Various strategies have been proposed to improve light extraction from OLEDs. Very recently controlling the average orientation of the electroluminescent molecules inside an OLED has been identified as a promising avenue. However, accurate measurement of molecular orientation is difficult and it remains unclear how molecular orientation can be controlled efficiently. Within this project, these challenges will be approached by making use of different spectroscopic and computational methods. Provided certain formal criteria are met, the student can benefit from placement with a major commercial developer of OLED materials and technology.

Further reading:
Biophysical Aspects of Photodynamic Therapy (Ninewells Hospital, Dundee)
Brown, Dr Tom - ctab@st-andrews.ac.uk
Wood, Dr Kenny - kw25@st-andrews.ac.uk

Photodynamic Therapy (PDT) is a treatment for cancer that involves light-activation of a photosensitiser and causes cell death by release of singlet oxygen and free radicals. The Scottish PDT Centre was established in Ninewells Hospital, Dundee in 2000 thanks to a generous donation from the Barbara Stewart Charitable Trust. Since its introduction in Dundee, over 2,000 treatments have been carried out. The photosensiters used for PDT also have the property that they fluoresce and so they can be used for photodiagnosis (PD), which is performed at the Scottish PDT Centre to direct the surgeon towards tissue that is likely to be cancerous.
The purpose of the proposed PhD program is to gain a fuller understanding of the interaction between the incident light and the tumour. Optimal treatment regimes have not been established. We would like to be able to model both PDT and PD. To assist in this, we propose to develop theoretical radiation transfer models using Monte Carlo techniques in order to simulate the incident light and the fluorescent emission. This will be done for the range of tissue types where PDT is performed in Dundee. This includes skin (the most accessible), the oral cavity, the brain and bladder.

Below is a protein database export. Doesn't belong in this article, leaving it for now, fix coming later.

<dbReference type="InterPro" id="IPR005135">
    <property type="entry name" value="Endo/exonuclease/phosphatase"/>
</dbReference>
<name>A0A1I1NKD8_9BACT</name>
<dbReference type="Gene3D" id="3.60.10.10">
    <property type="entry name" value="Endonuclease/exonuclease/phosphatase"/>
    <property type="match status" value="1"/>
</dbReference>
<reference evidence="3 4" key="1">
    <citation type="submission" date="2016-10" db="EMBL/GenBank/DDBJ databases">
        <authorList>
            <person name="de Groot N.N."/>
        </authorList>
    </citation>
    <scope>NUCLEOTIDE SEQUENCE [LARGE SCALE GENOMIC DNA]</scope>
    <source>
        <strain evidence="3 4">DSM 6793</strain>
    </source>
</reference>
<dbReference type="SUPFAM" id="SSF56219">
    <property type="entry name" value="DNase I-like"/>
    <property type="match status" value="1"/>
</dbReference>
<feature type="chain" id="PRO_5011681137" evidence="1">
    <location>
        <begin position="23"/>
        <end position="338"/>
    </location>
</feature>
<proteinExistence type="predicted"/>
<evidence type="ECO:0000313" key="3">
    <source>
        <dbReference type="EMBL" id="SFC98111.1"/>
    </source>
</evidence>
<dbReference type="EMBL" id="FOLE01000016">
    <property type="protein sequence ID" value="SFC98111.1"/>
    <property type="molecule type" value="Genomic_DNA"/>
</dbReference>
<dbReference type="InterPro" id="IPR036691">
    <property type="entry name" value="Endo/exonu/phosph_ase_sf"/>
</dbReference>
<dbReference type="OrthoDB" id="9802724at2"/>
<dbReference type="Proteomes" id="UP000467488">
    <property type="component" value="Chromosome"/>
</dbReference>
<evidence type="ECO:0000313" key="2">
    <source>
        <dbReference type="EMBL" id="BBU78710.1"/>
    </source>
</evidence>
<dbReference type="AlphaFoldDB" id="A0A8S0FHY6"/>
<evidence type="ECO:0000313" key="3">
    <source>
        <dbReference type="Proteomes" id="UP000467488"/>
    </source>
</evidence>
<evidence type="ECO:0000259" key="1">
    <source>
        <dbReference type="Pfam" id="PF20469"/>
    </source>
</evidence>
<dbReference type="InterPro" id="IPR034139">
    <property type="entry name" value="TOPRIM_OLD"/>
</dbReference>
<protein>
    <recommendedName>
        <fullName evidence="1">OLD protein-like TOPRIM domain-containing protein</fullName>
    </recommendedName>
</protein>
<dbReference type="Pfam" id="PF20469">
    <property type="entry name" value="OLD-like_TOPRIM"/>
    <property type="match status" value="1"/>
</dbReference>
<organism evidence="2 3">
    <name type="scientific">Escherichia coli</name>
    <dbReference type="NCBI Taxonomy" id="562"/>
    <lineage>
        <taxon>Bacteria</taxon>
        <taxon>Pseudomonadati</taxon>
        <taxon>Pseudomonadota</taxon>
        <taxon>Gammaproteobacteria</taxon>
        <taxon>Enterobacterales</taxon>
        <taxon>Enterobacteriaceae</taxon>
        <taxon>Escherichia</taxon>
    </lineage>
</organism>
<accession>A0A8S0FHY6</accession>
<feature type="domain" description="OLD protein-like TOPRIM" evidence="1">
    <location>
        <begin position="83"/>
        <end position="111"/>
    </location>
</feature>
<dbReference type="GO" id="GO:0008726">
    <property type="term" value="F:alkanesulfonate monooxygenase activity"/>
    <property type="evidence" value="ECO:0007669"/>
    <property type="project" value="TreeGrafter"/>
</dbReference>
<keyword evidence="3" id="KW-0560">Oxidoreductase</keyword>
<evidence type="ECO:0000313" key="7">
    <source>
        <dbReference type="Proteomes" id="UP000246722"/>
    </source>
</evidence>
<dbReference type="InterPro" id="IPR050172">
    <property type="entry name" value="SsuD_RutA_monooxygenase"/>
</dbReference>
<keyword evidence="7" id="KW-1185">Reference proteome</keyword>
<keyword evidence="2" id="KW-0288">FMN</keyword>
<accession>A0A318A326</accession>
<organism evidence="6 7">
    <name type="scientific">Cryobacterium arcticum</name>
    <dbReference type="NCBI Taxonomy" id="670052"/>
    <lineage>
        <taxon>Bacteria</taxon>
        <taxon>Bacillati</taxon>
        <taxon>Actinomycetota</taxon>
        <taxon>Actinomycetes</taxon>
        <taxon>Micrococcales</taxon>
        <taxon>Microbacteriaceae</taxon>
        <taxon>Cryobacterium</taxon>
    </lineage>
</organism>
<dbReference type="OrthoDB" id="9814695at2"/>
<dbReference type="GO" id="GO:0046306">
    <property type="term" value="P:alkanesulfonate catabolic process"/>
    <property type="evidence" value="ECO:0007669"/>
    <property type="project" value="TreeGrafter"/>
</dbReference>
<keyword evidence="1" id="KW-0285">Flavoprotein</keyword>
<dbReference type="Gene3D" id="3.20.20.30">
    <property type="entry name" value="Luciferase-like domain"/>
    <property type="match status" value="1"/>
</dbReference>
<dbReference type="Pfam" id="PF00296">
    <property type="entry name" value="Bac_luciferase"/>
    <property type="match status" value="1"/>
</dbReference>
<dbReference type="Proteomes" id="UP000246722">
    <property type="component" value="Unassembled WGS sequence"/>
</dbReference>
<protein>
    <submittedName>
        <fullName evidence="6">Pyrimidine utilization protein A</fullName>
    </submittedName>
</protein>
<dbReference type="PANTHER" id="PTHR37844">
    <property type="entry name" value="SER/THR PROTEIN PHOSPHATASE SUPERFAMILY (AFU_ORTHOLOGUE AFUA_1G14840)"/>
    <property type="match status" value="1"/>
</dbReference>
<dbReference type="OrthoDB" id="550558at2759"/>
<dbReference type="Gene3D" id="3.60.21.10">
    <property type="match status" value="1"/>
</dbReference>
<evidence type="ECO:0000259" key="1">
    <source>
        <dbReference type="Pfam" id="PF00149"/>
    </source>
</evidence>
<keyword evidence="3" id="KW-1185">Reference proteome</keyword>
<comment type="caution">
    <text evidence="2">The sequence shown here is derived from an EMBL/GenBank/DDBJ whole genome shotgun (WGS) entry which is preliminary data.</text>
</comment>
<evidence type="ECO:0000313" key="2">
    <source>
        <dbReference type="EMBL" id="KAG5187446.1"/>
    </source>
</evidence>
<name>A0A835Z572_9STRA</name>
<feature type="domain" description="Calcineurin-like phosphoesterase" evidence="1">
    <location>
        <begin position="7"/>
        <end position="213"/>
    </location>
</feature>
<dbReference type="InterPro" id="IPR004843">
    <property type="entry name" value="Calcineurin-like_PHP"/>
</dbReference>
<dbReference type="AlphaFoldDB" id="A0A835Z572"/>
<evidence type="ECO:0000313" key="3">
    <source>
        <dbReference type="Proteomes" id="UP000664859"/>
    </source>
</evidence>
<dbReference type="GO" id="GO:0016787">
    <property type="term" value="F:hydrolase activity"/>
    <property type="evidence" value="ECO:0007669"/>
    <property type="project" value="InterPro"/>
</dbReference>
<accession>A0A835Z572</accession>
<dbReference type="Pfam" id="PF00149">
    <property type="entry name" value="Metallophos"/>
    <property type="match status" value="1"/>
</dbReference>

The work will also find application in a wide range of other areas in the drive towards minimally invasive and highly targeted therapies. In addition to the PDT described above, the techniques can be applied to so-called ‘caged compounds’ that are a range of biologically active compounds that are activated with light. In order to apply such compounds within a therapeutic environment, understanding the light tissue interactions is of key importance.
Light distribution measurements will be made around a range of light delivery devices, including cylindrical diffusers and miniature balloons filled with light-scattering media. Further measurements will be carried out using optical fibres embedded in tissue samples and using ultrashort pulses to probe two-photon activation at depth within the body. Fluorescent emission spectra will also be measured using a specially constructed optical biopsy system.

This project provides many opportunities for the student to study PDT and other light activated therapies from theoretical, experimental, and clinical perspectives.
There will be joint supervision from Dr Harry Moseley, who is Technical & Scientific Director of the Scottish PDT Centre and Honorary Reader at the University of Dundee, and Drs Tom Brown and Kenny Wood, who are Lecturers in the Department of Physics and Astronomy at the University of St Andrews. Dr Wood will supervise the theoretical aspects of the PhD (Monte Carlo radiation transfer), Dr Brown the experimental light tissue studies and Dr Moseley will supervise the clinical applications at Ninewells Hospital.

Harnessing Quantum Mechanics to Create Improved Solar Cells
Lovett, Dr Brendon - bwl4@st-andrews.ac.uk

The operation of a modern design of a solar cell consists of three stages: light absorption, movement of electronic excitation, and charge separation. We recently showed that the rate of the first of these, light absorption, can be markedly improved in a symmetric ring of molecules by exploiting quantum interference [1]. In this project you will consider both light absorption and exciton transport, and probe the extent to which quantum mechanical models can be used to improve the operation of solar cells. You will go beyond idealised designs to look at realistic quantum systems. You will focus on systems that are available for immediate testing in the laboratories of collaborators - for example, semiconductor quantum dots or organic molecules.


You will work to understand how these systems interact with their environments, and model the combination as open quantum systems. This will be done using a variety of simple and more sophisticated techniques, as it becomes clear which approximations can be made. The final aim of the project will be to propose an experiment in which a clear signature of enhanced light absorption could be seen.